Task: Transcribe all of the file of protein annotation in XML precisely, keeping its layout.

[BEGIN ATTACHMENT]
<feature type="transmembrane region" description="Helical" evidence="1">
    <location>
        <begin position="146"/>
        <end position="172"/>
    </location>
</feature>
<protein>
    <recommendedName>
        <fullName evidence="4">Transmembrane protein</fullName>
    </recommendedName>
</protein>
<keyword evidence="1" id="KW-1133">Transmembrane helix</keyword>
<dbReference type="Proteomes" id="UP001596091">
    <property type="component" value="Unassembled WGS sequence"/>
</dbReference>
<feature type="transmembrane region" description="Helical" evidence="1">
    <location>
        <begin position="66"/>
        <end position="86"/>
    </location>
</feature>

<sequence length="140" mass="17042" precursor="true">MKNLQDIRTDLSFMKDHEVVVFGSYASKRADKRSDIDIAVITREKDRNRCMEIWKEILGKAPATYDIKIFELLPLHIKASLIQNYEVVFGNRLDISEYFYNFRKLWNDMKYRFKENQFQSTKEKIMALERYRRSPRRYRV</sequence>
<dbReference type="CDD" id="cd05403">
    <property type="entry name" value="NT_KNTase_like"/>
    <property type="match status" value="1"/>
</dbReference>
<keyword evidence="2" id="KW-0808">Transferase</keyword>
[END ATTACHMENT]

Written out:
<feature type="transmembrane region" description="Helical" evidence="1">
    <location>
        <begin position="146"/>
        <end position="172"/>
    </location>
</feature>
<protein>
    <recommendedName>
        <fullName evidence="4">Transmembrane protein</fullName>
    </recommendedName>
</protein>
<keyword evidence="1" id="KW-1133">Transmembrane helix</keyword>
<dbReference type="Proteomes" id="UP001596091">
    <property type="component" value="Unassembled WGS sequence"/>
</dbReference>
<feature type="transmembrane region" description="Helical" evidence="1">
    <location>
        <begin position="66"/>
        <end position="86"/>
    </location>
</feature>

<sequence length="140" mass="17042" precursor="true">MKNLQDIRTDLSFMKDHEVVVFGSYASKRADKRSDIDIAVITREKDRNRCMEIWKEILGKAPATYDIKIFELLPLHIKASLIQNYEVVFGNRLDISEYFYNFRKLWNDMKYRFKENQFQSTKEKIMALERYRRSPRRYRV</sequence>
<dbReference type="CDD" id="cd05403">
    <property type="entry name" value="NT_KNTase_like"/>
    <property type="match status" value="1"/>
</dbReference>
<keyword evidence="2" id="KW-0808">Transferase</keyword>